How does the balance stand between the need for security and the need to preserve fundamental freedoms? Under the Terrorism Act 2000, there have been 544 arrests; 98 individuals have been charged; six have been cautioned for other criminal matters; 27 are on police bail; 54 are in the care of the Immigration Service; and six have been sectioned under the Mental Health Act. Thus 289 have been released without charge.
In the USA an exotic example of far-reaching powers is that provided for under the Patriot Act and described colloquially as Operation Tips (Total Information awareness Programme). This was the basis under which librarians were required to report issuing "suspicious" material. There has also been talk of a criminal offence, as apparently applies in France, of "associating with known terrorists".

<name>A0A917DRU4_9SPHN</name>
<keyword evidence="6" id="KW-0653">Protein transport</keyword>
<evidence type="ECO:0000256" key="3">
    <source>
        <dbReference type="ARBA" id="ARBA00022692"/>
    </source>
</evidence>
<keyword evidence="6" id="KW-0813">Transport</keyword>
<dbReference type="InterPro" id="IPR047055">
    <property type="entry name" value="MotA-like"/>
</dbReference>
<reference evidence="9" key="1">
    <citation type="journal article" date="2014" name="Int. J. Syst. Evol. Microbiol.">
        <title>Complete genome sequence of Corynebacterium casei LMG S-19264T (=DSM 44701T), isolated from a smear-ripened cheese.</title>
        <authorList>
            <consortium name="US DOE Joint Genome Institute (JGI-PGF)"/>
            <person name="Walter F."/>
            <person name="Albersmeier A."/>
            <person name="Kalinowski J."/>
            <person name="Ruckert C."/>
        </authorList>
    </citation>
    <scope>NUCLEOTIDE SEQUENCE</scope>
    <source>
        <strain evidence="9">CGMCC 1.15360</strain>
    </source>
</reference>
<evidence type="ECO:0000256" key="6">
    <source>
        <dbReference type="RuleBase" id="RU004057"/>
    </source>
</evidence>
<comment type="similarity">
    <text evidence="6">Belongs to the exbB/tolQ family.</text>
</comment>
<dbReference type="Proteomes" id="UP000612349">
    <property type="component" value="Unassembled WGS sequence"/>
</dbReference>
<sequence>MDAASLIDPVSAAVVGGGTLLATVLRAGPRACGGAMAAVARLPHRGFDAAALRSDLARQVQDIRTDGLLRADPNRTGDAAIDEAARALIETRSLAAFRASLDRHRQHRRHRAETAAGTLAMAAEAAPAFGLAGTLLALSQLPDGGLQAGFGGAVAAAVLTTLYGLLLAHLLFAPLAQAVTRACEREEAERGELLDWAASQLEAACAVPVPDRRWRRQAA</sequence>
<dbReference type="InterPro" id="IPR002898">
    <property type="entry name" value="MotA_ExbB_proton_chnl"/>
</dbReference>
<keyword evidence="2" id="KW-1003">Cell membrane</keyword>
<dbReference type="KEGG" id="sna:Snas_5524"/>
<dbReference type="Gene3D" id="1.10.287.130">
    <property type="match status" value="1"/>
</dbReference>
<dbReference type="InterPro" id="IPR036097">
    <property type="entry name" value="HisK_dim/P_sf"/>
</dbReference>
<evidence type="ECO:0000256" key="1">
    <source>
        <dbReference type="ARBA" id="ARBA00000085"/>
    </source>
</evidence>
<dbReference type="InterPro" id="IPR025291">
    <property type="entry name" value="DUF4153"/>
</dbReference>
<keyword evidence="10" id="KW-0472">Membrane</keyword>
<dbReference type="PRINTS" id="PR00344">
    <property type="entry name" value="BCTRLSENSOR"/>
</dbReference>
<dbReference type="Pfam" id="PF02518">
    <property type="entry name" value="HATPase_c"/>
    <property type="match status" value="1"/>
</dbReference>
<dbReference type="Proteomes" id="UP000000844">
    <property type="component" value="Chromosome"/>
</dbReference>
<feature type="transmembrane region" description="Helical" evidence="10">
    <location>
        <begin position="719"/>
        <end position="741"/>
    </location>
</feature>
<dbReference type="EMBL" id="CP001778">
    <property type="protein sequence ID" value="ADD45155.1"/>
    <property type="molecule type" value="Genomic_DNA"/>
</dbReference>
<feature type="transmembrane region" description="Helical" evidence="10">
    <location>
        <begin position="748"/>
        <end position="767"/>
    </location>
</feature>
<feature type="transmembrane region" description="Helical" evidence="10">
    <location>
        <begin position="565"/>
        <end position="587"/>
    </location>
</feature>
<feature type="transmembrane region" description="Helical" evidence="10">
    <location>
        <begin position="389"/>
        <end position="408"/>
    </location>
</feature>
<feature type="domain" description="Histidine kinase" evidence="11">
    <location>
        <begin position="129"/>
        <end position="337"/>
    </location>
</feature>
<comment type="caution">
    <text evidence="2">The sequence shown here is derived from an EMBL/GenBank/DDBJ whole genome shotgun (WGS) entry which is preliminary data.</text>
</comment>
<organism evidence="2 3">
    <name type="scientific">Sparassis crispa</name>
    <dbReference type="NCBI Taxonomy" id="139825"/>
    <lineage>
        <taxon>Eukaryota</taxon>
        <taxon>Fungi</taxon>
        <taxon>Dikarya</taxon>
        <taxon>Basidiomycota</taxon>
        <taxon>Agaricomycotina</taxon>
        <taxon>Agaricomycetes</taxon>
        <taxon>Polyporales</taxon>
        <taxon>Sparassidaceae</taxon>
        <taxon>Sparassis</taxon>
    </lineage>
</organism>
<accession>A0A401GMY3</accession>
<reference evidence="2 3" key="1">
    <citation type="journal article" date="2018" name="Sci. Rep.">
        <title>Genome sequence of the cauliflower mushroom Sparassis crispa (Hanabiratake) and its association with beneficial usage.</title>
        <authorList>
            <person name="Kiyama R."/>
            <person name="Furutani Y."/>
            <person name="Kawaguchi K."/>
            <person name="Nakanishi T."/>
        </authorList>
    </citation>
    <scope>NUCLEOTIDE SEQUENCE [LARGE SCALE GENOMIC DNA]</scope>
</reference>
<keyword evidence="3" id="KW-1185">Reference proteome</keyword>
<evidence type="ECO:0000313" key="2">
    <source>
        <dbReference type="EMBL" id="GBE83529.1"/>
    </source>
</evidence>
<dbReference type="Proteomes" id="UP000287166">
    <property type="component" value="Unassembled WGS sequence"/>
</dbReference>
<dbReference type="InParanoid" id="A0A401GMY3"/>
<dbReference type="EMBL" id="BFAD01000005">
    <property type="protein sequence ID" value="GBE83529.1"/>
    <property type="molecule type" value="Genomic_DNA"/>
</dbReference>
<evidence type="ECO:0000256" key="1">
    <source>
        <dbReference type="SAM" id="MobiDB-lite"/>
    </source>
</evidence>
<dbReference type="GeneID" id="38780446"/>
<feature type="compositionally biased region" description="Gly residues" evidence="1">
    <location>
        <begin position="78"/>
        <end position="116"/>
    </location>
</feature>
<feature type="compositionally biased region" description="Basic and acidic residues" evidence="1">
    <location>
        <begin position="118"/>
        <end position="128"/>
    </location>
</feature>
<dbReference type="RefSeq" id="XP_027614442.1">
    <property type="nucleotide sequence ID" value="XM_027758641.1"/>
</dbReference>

Where is all this going? Democracy depends on the rule of law. Both depend on respect for the rule of law, acknowledging the dignity of human beings, and the need to preserve institutions and laws which are above and superior to terrorist or criminal behaviour. It is inevitable that the authorities of any country will seek to produce what they consider to be the most effective anti-terrorist laws.
To question particular proposals in a proposed or actual law against terrorism is not to dissent from its general objective. To call for restraint does not in any way involve lack of resolve in the fight against terrorism. At the end of all our considerations must be the determination to preserve the rule of law, no matter how difficult that is.Reuse content